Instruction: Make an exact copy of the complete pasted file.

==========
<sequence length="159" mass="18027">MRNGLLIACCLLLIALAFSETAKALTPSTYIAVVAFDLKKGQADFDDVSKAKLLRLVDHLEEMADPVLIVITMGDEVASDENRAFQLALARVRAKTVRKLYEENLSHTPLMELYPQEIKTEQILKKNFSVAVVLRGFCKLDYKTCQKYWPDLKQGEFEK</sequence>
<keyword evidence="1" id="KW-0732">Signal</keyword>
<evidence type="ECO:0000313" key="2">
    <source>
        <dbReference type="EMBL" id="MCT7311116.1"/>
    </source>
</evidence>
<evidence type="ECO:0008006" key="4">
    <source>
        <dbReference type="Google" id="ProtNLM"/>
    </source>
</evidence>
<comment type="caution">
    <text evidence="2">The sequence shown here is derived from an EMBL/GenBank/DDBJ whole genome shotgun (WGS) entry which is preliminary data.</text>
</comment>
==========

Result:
<sequence length="159" mass="18027">MRNGLLIACCLLLIALAFSETAKALTPSTYIAVVAFDLKKGQADFDDVSKAKLLRLVDHLEEMADPVLIVITMGDEVASDENRAFQLALARVRAKTVRKLYEENLSHTPLMELYPQEIKTEQILKKNFSVAVVLRGFCKLDYKTCQKYWPDLKQGEFEK</sequence>
<keyword evidence="1" id="KW-0732">Signal</keyword>
<evidence type="ECO:0000313" key="2">
    <source>
        <dbReference type="EMBL" id="MCT7311116.1"/>
    </source>
</evidence>
<evidence type="ECO:0008006" key="4">
    <source>
        <dbReference type="Google" id="ProtNLM"/>
    </source>
</evidence>
<comment type="caution">
    <text evidence="2">The sequence shown here is derived from an EMBL/GenBank/DDBJ whole genome shotgun (WGS) entry which is preliminary data.</text>
</comment>